In addition to these circles of sycophants (giới bợ đỡ), is narcissism (tự mê đắm mình) a common trait (nét, distinguishing feature of your personal nature) among autocrats?
That is a wonderful question. I’m just putting the finishing touches on my capstone book, which will be called Dreams of Glory: Narcissism and Politics. I see narcissism as being a very powerful explanatory factor for many of these leaders, who display a number of traits of narcissism.
One is they have a really exalted self-concept on the surface, and are very sensitive to slight or any information to the contrary. So they can get very angry if someone questions them.
Secondly, when there is something that shatters that image—and this will be interesting to see what happens with Qadhafi—there can be what’s called a narcissistic rage. So, for example, with Saddam Hussein as he was exiting Kuwait, lighting the oil wells on fire—that was probably an example of that.
Their interpersonal relationships are very disturbed, and they surround themselves with people who make them feel good. So that it is really a great hazard to in any way criticize the leader.
Qadhafi did a great deal to hollow out the institutions of government, and while he said that he couldn’t give up his position because he had no position—which was literally true—he was appointed the eternal guide of the Libyan people, with no authority over them. But in fact, 20 percent of the people’s committees had counterintelligence responsibilities for sniffing out people plotting against him, who were always dealt with very harshly. Even when people fled Libya he would track them down, and he even made an assassination attempt of a Libyan exile living in the United States early on.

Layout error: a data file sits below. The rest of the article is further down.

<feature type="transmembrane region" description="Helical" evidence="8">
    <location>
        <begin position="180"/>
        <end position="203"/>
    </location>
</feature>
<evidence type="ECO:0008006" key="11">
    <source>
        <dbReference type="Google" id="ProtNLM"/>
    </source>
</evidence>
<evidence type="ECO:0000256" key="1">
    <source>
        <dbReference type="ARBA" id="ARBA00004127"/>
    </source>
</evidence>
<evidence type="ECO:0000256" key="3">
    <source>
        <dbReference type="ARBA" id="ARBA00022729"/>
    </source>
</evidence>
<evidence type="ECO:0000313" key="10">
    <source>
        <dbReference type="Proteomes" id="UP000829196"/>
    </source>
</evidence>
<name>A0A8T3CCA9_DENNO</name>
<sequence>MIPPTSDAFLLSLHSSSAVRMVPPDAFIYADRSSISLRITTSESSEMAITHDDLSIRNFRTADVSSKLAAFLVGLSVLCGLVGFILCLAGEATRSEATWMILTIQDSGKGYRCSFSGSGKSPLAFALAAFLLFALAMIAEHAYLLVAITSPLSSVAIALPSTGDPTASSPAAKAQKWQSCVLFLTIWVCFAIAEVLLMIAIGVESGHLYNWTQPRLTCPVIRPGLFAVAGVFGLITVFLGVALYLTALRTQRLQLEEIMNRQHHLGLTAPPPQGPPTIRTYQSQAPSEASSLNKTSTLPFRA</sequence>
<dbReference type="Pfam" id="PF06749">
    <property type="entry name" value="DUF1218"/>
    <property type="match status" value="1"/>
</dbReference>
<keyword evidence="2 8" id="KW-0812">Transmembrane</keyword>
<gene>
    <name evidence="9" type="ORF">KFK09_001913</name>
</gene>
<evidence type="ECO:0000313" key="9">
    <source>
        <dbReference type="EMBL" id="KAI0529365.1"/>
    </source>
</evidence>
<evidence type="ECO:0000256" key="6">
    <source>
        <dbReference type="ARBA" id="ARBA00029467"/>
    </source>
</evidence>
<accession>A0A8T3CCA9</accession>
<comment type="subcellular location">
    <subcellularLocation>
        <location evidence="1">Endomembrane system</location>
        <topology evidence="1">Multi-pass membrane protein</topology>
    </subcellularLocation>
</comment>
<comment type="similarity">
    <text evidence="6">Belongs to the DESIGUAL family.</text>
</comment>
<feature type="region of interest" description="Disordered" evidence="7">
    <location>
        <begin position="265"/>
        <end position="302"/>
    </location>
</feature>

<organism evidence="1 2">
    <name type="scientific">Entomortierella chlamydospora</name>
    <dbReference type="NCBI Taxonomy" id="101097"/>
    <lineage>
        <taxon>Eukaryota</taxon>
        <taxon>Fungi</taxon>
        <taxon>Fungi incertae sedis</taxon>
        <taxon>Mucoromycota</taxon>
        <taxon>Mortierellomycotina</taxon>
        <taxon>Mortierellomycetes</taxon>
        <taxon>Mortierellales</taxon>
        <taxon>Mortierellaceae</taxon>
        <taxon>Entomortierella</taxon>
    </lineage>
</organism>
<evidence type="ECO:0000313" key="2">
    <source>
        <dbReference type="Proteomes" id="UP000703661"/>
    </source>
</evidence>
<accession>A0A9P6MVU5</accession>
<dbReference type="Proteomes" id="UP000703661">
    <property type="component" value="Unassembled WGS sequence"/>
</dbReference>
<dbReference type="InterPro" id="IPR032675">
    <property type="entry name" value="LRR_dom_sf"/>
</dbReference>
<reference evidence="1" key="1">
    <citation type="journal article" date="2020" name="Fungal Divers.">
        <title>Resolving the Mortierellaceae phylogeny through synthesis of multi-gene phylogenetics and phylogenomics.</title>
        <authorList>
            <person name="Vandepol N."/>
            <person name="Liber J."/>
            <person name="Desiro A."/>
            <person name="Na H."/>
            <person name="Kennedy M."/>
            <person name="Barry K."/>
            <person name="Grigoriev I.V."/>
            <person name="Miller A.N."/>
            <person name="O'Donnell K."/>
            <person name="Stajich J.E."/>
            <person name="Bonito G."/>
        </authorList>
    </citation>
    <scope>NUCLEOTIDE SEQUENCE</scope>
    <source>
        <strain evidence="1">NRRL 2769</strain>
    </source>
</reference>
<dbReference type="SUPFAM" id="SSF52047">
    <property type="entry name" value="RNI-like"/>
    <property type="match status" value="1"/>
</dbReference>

g . l . o . s . s


even: còn, thậm chí, ngay cả; /regardless of the situation, in defiance of it / in spite of that; notwithstanding the fact =bất chấp 
spread across: spill over to
with bewildering speed: tốc độ nhanh khó tin, khó hiểu 
vulgar gesture: cử chỉ thô tục, hành động khiếm nhã
The story goes that: chuyện kể rằng
sycophants: kẻ bợ đỡ kiếm lợi |word web pro> person who tries to please someone in order to gain a personal advantage|
enrollment: đăng ký /registration
register: tờ đăng ký, sổ ghi, sổ đăng bạ (?), thanh ghi, cửa điều hòa; máy tính tiền (cửa hàng)